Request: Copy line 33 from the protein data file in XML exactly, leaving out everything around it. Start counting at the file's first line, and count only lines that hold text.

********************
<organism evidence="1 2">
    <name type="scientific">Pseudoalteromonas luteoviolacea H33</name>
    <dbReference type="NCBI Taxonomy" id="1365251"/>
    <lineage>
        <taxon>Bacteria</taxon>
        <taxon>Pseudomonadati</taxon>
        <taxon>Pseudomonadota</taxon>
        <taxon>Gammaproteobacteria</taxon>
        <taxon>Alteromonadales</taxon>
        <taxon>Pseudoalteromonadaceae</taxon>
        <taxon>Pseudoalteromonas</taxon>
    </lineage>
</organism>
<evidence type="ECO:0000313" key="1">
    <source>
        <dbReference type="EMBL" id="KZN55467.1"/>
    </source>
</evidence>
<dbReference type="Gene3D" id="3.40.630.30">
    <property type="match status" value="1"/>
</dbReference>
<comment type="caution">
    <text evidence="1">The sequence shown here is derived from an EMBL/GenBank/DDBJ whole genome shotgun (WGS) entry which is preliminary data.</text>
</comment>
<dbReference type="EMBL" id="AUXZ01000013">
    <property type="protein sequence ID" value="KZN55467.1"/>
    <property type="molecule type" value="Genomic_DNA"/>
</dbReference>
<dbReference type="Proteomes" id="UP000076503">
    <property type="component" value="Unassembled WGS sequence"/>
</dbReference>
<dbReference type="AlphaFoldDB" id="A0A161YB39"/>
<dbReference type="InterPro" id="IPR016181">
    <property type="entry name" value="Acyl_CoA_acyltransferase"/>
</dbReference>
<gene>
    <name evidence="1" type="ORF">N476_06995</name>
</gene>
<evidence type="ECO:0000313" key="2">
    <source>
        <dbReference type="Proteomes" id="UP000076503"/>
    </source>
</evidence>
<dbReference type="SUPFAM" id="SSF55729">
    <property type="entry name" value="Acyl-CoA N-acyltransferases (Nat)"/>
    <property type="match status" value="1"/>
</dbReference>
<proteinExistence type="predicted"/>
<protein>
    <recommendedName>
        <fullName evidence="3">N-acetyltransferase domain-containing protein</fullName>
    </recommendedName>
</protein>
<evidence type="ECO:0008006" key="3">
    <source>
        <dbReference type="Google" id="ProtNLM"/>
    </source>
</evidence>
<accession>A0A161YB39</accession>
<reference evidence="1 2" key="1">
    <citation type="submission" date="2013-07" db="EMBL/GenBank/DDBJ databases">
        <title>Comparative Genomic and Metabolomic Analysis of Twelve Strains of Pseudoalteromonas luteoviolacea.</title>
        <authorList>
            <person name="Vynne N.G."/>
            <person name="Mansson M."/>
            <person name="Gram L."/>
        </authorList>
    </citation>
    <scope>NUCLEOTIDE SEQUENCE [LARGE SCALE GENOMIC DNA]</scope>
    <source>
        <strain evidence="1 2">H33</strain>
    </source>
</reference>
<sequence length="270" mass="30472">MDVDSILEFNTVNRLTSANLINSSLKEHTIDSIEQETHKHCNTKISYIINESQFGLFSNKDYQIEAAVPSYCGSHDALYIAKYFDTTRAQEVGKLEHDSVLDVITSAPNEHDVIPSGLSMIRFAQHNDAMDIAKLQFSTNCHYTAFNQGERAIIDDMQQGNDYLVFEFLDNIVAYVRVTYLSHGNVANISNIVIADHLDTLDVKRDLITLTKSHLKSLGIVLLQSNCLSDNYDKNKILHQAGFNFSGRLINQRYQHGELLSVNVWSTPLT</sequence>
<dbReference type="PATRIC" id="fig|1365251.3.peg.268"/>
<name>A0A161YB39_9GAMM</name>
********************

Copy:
<dbReference type="InterPro" id="IPR016181">